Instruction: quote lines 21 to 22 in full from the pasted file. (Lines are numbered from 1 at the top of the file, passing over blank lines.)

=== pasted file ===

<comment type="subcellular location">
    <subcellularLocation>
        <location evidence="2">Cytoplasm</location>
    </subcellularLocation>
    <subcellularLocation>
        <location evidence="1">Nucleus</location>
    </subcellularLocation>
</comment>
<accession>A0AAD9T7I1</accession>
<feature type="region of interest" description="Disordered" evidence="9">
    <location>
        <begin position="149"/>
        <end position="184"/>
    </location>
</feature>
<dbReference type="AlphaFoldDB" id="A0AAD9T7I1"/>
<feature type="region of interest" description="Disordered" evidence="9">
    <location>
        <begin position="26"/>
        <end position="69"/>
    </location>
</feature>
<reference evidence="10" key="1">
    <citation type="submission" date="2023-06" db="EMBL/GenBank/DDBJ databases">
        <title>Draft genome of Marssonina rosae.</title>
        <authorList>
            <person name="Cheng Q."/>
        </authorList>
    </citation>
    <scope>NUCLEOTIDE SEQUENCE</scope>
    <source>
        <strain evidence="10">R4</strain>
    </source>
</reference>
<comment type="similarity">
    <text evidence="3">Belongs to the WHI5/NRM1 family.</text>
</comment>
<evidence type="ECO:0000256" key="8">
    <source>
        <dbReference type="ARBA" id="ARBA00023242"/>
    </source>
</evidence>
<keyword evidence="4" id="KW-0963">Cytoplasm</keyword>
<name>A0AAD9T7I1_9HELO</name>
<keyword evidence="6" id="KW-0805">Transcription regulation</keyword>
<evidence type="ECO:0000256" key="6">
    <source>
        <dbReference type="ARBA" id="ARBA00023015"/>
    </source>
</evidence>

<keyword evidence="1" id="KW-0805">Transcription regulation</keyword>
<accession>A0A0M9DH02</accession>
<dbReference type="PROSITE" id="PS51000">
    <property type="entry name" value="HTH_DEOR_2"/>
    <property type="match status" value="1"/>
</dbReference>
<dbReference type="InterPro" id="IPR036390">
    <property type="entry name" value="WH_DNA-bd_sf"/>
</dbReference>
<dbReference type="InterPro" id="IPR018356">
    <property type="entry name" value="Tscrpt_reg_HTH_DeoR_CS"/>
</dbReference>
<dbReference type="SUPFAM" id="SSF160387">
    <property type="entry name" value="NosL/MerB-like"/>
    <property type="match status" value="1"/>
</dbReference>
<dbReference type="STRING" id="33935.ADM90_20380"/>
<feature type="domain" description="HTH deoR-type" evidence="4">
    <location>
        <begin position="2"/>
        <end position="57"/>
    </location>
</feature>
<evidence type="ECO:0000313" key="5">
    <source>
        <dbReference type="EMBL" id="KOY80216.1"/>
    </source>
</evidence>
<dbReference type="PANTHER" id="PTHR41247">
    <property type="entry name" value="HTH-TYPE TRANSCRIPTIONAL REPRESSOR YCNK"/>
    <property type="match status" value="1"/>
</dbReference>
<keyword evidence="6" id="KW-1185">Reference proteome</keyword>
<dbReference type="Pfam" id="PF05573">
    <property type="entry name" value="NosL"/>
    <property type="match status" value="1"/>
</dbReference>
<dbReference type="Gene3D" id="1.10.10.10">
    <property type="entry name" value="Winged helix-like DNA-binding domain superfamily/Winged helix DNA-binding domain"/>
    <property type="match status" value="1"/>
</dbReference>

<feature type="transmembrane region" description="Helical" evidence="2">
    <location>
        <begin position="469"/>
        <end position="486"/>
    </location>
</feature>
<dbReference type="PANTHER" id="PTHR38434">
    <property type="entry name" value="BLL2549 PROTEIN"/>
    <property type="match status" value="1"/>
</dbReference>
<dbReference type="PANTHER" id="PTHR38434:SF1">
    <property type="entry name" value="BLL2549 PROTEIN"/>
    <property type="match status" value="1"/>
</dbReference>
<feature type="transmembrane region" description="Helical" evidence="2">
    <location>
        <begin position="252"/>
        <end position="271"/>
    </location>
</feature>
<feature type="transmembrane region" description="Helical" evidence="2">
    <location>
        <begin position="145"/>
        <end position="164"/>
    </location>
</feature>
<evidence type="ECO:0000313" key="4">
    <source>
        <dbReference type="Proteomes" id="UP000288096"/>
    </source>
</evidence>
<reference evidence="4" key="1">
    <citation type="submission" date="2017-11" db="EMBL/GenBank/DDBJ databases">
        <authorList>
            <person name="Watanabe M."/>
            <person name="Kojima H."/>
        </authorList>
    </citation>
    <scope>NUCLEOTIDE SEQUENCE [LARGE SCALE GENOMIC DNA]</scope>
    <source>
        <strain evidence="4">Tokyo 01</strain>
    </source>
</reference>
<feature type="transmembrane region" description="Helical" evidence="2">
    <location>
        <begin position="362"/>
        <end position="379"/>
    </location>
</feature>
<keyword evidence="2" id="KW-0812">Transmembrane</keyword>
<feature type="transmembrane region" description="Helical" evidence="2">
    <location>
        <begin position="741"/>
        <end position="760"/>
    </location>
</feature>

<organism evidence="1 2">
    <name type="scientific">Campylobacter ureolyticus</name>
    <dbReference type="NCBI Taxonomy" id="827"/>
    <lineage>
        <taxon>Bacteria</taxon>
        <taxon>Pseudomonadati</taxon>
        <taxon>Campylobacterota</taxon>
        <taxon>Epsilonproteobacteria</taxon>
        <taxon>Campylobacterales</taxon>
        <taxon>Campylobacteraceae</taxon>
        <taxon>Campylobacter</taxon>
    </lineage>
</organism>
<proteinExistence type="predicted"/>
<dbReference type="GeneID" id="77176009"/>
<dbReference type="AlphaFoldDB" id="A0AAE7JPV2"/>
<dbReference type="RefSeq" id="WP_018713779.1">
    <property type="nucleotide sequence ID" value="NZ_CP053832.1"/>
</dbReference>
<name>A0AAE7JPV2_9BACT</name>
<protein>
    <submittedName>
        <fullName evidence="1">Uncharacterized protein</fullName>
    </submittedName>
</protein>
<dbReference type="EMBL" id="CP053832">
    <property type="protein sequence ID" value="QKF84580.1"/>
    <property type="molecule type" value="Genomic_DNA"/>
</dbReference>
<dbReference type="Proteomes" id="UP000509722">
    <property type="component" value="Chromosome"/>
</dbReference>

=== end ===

    </location>
</feature>